|| Stan Coin still has more work to do at 84
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ROCK ISLAND -- At age 84, Stanley Coin has cut back his work hours to part time.
"Only 40 hours per week,'' he said jokingly. "I hope no one sees that I'm slacking.''
Mr. Coin is founder of American Bank & Trust, a charter director of the company and bank, who served as president and chief executive officer from 1968 to 2002.
There's nothing part time or slacking about the man behind the bank that began on Rock Island's "Hill.''
"I've slowed some, but my mind is sharp,'' said Mr. Coin, who, for 45 years, guided the fortunes of a company with assets of $380 million, 175 associates, eight locations and 19 ATMs in the Quad-Cities area and northeast Illinois.
"Certainly the banking industry has changed on many fronts since we opened the first branch, but it's still about people and relationships formed through the years,'' he said.
A Rock Islander through and through, Mr. Coin has dedicated his life to his family, faith and community.
"Rock Island is my town, a special, special place,'' said Mr. Coin, a Rock Island High School graduate who attended Augustana College and graduated from St. Ambrose Academy in 1952.
"So many great people in this city, so many who paved the way for me and allowed me to work alongside them.''
Mr. Coin was president and general manager of the family business, Coin Baking Co. in Rock Island, from 1951 to 1978, then was president/Midwestern division of Eagle Food Centers, Lucky Stores Inc., from 1978 to 1983, while also working for the bank.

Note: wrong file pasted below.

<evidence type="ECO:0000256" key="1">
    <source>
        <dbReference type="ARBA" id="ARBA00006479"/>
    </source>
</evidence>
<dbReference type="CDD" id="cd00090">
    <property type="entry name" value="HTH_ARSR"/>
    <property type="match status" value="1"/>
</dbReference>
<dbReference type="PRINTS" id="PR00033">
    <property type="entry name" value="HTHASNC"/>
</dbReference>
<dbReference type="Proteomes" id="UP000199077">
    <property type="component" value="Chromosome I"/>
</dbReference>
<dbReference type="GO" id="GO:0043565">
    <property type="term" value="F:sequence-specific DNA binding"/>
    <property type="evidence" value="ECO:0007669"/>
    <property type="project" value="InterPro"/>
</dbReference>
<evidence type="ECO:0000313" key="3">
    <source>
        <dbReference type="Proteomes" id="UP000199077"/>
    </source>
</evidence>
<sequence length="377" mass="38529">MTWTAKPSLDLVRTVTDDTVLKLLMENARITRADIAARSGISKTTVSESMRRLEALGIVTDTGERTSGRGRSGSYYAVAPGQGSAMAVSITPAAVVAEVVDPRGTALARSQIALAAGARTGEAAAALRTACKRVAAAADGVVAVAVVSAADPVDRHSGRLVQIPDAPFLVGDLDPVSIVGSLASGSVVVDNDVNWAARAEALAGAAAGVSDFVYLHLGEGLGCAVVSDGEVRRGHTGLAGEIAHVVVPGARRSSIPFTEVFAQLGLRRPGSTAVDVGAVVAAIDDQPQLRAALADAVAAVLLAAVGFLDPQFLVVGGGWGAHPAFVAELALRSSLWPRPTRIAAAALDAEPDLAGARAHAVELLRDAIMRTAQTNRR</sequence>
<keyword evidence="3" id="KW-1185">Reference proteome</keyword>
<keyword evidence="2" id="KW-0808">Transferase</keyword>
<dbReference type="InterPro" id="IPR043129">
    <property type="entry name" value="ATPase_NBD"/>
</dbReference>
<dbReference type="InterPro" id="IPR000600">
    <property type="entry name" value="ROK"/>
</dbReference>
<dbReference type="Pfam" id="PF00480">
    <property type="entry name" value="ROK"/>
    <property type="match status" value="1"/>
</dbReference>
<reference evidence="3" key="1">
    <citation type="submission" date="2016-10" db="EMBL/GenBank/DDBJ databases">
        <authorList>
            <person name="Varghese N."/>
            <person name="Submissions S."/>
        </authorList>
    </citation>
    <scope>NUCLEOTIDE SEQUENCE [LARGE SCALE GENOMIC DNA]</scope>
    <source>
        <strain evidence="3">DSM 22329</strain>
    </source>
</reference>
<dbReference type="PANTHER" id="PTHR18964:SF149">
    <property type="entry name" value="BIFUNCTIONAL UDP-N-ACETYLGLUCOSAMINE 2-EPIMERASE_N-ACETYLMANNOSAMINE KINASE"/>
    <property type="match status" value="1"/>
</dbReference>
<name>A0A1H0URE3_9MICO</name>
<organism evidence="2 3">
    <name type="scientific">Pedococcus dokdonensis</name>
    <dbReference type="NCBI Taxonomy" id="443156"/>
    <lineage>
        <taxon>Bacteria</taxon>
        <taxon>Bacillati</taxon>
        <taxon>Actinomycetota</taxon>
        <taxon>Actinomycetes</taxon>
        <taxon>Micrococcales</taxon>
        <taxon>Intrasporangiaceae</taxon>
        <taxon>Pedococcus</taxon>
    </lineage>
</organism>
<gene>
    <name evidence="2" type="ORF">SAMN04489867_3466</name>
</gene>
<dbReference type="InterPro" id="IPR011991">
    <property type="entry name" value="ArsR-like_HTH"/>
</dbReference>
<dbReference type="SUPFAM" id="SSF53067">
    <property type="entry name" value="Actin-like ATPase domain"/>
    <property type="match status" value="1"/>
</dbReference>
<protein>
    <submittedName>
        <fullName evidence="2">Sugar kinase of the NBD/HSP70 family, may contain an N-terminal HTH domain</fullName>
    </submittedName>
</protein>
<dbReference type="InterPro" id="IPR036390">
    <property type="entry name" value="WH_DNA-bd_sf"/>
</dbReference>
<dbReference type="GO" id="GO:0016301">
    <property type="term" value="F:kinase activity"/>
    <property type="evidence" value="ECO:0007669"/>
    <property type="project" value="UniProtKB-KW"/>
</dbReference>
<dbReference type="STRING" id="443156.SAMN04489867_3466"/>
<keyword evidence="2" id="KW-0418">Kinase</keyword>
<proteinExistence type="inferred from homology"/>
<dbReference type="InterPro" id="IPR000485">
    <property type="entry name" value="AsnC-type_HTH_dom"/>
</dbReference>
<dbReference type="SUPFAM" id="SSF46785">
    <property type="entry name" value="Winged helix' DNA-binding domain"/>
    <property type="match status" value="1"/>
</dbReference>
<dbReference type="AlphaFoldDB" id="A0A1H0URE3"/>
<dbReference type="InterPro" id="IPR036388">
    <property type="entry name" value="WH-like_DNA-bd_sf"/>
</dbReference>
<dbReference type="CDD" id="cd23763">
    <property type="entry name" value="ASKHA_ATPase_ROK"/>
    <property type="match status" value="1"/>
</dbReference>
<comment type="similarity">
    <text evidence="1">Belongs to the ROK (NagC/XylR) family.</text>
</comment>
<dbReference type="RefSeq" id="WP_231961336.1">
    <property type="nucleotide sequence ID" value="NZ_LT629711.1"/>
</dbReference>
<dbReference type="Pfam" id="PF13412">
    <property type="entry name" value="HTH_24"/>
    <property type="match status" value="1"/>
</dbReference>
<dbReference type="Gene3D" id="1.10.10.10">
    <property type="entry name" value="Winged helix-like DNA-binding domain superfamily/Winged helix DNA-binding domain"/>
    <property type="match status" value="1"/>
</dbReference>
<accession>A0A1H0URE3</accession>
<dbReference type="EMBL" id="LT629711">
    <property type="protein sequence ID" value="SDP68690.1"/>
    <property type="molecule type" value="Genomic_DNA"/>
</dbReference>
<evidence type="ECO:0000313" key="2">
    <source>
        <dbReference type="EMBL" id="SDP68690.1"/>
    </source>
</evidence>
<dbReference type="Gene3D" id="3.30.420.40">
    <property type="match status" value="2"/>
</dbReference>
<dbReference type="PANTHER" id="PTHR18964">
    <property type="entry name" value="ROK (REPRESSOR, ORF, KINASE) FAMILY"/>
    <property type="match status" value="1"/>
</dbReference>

He's an active member of many community organizations, including Rock Island Rotary, Trinity Health Foundation College of Nursing, the Rock Island/Milan School District and St. George Greek Orthodox Church.
Mr. Coin and his wife, Kay, who have been married 55 years, are huge education supporters, and Mr. Coin is a founding member of the Rock Island/Milan Booster Club.
Deflecting talk of the many contributions he and his wife have made locally, Mr. Coin talked of people from the past who have influenced him and the community.
"Let's start with Mel McKay, who served as mayor and was a tremendous businessman,'' Mr. Coin said. "He led the way for so many great things to happen in this city. The foundation that bears his name still does amazing things. I will never forget his great will and his amazing sense of humor.''
Mr. Coin said the late Isadore Katz was a guiding light along the way, as was Dr. Conrad Bergendoff, the late president of Augustana College.
"The Rotary meeting before Thanksgiving for many years featured a presentation by Dr. Bergendoff,'' Mr. Coin said. "One day in particular, Dr. Bergendoff decided -- and it should noted he was 100 years old -- that he would walk from downtown Rock Island back to Friendship Manor, where he lived.
"He turned down many offers for rides, noting it was a lovely day and the walk would do him good. What an impressive man he was.''
He said the late Charles Austin was another wonderful force during his time as Rock Island schools superintendent.
"He did tremendous work; a great friend, Charlie was,'' said Mr. Coin.
"He came to work for us at the bank in retirement and every paycheck he received from the bank he gave to charity. Wonderful man. I had the good fortune to be around many community all-stars in my day.''
Mr. Coin said the day is coming when he clears his desk for a final time. There is, however, no time or date for such a move. He said he will know when that day arrives.
"It's sooner than later, but nothing is in stone,'' said Mr. Coin. "I've been so fortunate through the years and so proud of what we have done and what we have. There's still work to do, though.''